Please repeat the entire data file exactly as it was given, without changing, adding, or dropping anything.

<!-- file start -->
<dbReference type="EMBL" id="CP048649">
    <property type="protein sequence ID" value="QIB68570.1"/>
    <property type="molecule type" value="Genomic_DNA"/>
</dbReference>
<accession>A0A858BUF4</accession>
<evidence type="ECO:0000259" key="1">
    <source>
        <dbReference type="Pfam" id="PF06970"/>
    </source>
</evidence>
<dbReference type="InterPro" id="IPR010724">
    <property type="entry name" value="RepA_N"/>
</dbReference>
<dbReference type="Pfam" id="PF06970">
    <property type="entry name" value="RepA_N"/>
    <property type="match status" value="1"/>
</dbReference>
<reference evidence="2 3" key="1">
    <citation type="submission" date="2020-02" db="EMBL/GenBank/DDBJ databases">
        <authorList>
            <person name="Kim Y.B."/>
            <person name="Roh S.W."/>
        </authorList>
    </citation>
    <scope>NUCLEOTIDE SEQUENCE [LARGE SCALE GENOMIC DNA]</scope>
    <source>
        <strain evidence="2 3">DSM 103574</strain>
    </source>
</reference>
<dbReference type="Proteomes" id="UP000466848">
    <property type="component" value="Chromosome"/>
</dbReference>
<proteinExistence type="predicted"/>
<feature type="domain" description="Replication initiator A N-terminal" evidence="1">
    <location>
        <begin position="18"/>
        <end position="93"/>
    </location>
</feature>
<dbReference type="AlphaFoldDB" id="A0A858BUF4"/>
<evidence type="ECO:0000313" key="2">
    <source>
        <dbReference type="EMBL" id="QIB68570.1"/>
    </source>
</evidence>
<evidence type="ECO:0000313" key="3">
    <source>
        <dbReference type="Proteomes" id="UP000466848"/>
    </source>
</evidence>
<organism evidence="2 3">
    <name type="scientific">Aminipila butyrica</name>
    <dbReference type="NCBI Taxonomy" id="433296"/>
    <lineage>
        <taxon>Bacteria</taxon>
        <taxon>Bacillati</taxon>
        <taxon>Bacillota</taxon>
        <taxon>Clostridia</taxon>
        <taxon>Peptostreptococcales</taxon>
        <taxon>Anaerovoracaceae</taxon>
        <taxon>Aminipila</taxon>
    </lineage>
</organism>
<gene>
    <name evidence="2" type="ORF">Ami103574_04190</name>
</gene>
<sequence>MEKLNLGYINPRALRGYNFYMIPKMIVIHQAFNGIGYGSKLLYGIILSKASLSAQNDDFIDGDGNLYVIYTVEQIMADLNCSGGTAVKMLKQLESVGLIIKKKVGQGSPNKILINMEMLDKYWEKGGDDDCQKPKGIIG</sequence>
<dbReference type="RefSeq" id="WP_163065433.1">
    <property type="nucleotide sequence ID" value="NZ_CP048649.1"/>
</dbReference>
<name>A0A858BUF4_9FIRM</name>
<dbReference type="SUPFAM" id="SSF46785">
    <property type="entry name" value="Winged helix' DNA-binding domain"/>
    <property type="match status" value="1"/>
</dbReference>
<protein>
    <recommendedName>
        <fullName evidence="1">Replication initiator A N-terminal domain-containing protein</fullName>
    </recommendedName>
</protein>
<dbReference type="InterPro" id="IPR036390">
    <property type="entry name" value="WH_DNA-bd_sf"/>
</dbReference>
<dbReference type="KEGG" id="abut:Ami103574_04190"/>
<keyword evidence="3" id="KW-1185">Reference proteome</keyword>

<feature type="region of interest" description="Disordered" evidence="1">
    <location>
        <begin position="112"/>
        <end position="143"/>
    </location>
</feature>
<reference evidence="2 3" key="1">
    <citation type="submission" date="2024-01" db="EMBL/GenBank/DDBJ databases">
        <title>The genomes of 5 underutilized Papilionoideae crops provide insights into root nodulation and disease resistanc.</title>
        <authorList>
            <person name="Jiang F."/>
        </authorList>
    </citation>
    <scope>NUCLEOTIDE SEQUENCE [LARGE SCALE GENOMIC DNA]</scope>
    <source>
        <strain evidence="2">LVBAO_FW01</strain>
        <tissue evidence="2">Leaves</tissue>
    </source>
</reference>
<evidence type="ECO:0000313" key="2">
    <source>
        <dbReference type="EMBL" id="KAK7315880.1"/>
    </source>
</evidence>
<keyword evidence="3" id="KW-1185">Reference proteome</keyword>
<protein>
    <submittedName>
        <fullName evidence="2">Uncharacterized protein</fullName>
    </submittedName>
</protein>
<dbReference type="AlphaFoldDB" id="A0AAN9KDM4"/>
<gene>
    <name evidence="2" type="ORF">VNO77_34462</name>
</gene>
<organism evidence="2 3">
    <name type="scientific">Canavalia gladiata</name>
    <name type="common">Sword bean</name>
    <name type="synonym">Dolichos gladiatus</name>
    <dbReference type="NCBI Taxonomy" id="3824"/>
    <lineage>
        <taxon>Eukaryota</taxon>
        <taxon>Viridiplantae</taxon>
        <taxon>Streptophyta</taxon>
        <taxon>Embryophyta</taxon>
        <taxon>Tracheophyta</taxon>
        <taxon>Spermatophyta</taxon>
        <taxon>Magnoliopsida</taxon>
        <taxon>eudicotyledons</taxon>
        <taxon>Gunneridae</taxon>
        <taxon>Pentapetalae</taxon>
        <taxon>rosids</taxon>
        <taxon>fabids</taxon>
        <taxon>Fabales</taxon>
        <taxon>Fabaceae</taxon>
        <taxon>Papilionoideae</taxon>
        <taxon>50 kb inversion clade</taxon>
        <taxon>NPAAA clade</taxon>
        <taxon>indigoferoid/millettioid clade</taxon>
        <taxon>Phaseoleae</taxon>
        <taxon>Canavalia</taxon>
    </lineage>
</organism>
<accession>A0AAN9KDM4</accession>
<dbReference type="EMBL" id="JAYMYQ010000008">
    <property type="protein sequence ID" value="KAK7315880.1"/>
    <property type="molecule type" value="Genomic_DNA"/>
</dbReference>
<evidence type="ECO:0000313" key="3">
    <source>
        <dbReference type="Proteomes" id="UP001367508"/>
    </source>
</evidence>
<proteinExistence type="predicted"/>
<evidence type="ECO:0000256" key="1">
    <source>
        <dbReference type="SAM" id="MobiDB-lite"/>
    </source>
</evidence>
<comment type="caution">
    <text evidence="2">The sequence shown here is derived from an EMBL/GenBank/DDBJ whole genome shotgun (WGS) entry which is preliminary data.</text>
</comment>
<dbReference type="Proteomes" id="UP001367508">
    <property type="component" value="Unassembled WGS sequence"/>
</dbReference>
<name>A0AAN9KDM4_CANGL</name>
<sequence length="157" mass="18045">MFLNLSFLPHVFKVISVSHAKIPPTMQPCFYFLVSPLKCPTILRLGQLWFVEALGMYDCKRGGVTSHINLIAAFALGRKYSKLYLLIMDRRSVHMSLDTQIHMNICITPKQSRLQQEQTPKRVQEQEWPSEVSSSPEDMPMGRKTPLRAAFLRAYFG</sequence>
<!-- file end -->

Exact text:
<dbReference type="EMBL" id="CP048649">
    <property type="protein sequence ID" value="QIB68570.1"/>
    <property type="molecule type" value="Genomic_DNA"/>
</dbReference>
<accession>A0A858BUF4</accession>
<evidence type="ECO:0000259" key="1">
    <source>
        <dbReference type="Pfam" id="PF06970"/>
    </source>
</evidence>
<dbReference type="InterPro" id="IPR010724">
    <property type="entry name" value="RepA_N"/>
</dbReference>
<dbReference type="Pfam" id="PF06970">
    <property type="entry name" value="RepA_N"/>
    <property type="match status" value="1"/>
</dbReference>
<reference evidence="2 3" key="1">
    <citation type="submission" date="2020-02" db="EMBL/GenBank/DDBJ databases">
        <authorList>
            <person name="Kim Y.B."/>
            <person name="Roh S.W."/>
        </authorList>
    </citation>
    <scope>NUCLEOTIDE SEQUENCE [LARGE SCALE GENOMIC DNA]</scope>
    <source>
        <strain evidence="2 3">DSM 103574</strain>
    </source>
</reference>
<dbReference type="Proteomes" id="UP000466848">
    <property type="component" value="Chromosome"/>
</dbReference>
<proteinExistence type="predicted"/>
<feature type="domain" description="Replication initiator A N-terminal" evidence="1">
    <location>
        <begin position="18"/>
        <end position="93"/>
    </location>
</feature>
<dbReference type="AlphaFoldDB" id="A0A858BUF4"/>
<evidence type="ECO:0000313" key="2">
    <source>
        <dbReference type="EMBL" id="QIB68570.1"/>
    </source>
</evidence>
<evidence type="ECO:0000313" key="3">
    <source>
        <dbReference type="Proteomes" id="UP000466848"/>
    </source>
</evidence>
<organism evidence="2 3">
    <name type="scientific">Aminipila butyrica</name>
    <dbReference type="NCBI Taxonomy" id="433296"/>
    <lineage>
        <taxon>Bacteria</taxon>
        <taxon>Bacillati</taxon>
        <taxon>Bacillota</taxon>
        <taxon>Clostridia</taxon>
        <taxon>Peptostreptococcales</taxon>
        <taxon>Anaerovoracaceae</taxon>
        <taxon>Aminipila</taxon>
    </lineage>
</organism>
<gene>
    <name evidence="2" type="ORF">Ami103574_04190</name>
</gene>
<sequence>MEKLNLGYINPRALRGYNFYMIPKMIVIHQAFNGIGYGSKLLYGIILSKASLSAQNDDFIDGDGNLYVIYTVEQIMADLNCSGGTAVKMLKQLESVGLIIKKKVGQGSPNKILINMEMLDKYWEKGGDDDCQKPKGIIG</sequence>
<dbReference type="RefSeq" id="WP_163065433.1">
    <property type="nucleotide sequence ID" value="NZ_CP048649.1"/>
</dbReference>
<name>A0A858BUF4_9FIRM</name>
<dbReference type="SUPFAM" id="SSF46785">
    <property type="entry name" value="Winged helix' DNA-binding domain"/>
    <property type="match status" value="1"/>
</dbReference>
<protein>
    <recommendedName>
        <fullName evidence="1">Replication initiator A N-terminal domain-containing protein</fullName>
    </recommendedName>
</protein>
<dbReference type="InterPro" id="IPR036390">
    <property type="entry name" value="WH_DNA-bd_sf"/>
</dbReference>
<dbReference type="KEGG" id="abut:Ami103574_04190"/>
<keyword evidence="3" id="KW-1185">Reference proteome</keyword>

<feature type="region of interest" description="Disordered" evidence="1">
    <location>
        <begin position="112"/>
        <end position="143"/>
    </location>
</feature>
<reference evidence="2 3" key="1">
    <citation type="submission" date="2024-01" db="EMBL/GenBank/DDBJ databases">
        <title>The genomes of 5 underutilized Papilionoideae crops provide insights into root nodulation and disease resistanc.</title>
        <authorList>
            <person name="Jiang F."/>
        </authorList>
    </citation>
    <scope>NUCLEOTIDE SEQUENCE [LARGE SCALE GENOMIC DNA]</scope>
    <source>
        <strain evidence="2">LVBAO_FW01</strain>
        <tissue evidence="2">Leaves</tissue>
    </source>
</reference>
<evidence type="ECO:0000313" key="2">
    <source>
        <dbReference type="EMBL" id="KAK7315880.1"/>
    </source>
</evidence>
<keyword evidence="3" id="KW-1185">Reference proteome</keyword>
<protein>
    <submittedName>
        <fullName evidence="2">Uncharacterized protein</fullName>
    </submittedName>
</protein>
<dbReference type="AlphaFoldDB" id="A0AAN9KDM4"/>
<gene>
    <name evidence="2" type="ORF">VNO77_34462</name>
</gene>
<organism evidence="2 3">
    <name type="scientific">Canavalia gladiata</name>
    <name type="common">Sword bean</name>
    <name type="synonym">Dolichos gladiatus</name>
    <dbReference type="NCBI Taxonomy" id="3824"/>
    <lineage>
        <taxon>Eukaryota</taxon>
        <taxon>Viridiplantae</taxon>
        <taxon>Streptophyta</taxon>
        <taxon>Embryophyta</taxon>
        <taxon>Tracheophyta</taxon>
        <taxon>Spermatophyta</taxon>
        <taxon>Magnoliopsida</taxon>
        <taxon>eudicotyledons</taxon>
        <taxon>Gunneridae</taxon>
        <taxon>Pentapetalae</taxon>
        <taxon>rosids</taxon>
        <taxon>fabids</taxon>
        <taxon>Fabales</taxon>
        <taxon>Fabaceae</taxon>
        <taxon>Papilionoideae</taxon>
        <taxon>50 kb inversion clade</taxon>
        <taxon>NPAAA clade</taxon>
        <taxon>indigoferoid/millettioid clade</taxon>
        <taxon>Phaseoleae</taxon>
        <taxon>Canavalia</taxon>
    </lineage>
</organism>
<accession>A0AAN9KDM4</accession>
<dbReference type="EMBL" id="JAYMYQ010000008">
    <property type="protein sequence ID" value="KAK7315880.1"/>
    <property type="molecule type" value="Genomic_DNA"/>
</dbReference>
<evidence type="ECO:0000313" key="3">
    <source>
        <dbReference type="Proteomes" id="UP001367508"/>
    </source>
</evidence>
<proteinExistence type="predicted"/>
<evidence type="ECO:0000256" key="1">
    <source>
        <dbReference type="SAM" id="MobiDB-lite"/>
    </source>
</evidence>
<comment type="caution">
    <text evidence="2">The sequence shown here is derived from an EMBL/GenBank/DDBJ whole genome shotgun (WGS) entry which is preliminary data.</text>
</comment>
<dbReference type="Proteomes" id="UP001367508">
    <property type="component" value="Unassembled WGS sequence"/>
</dbReference>
<name>A0AAN9KDM4_CANGL</name>
<sequence length="157" mass="18045">MFLNLSFLPHVFKVISVSHAKIPPTMQPCFYFLVSPLKCPTILRLGQLWFVEALGMYDCKRGGVTSHINLIAAFALGRKYSKLYLLIMDRRSVHMSLDTQIHMNICITPKQSRLQQEQTPKRVQEQEWPSEVSSSPEDMPMGRKTPLRAAFLRAYFG</sequence>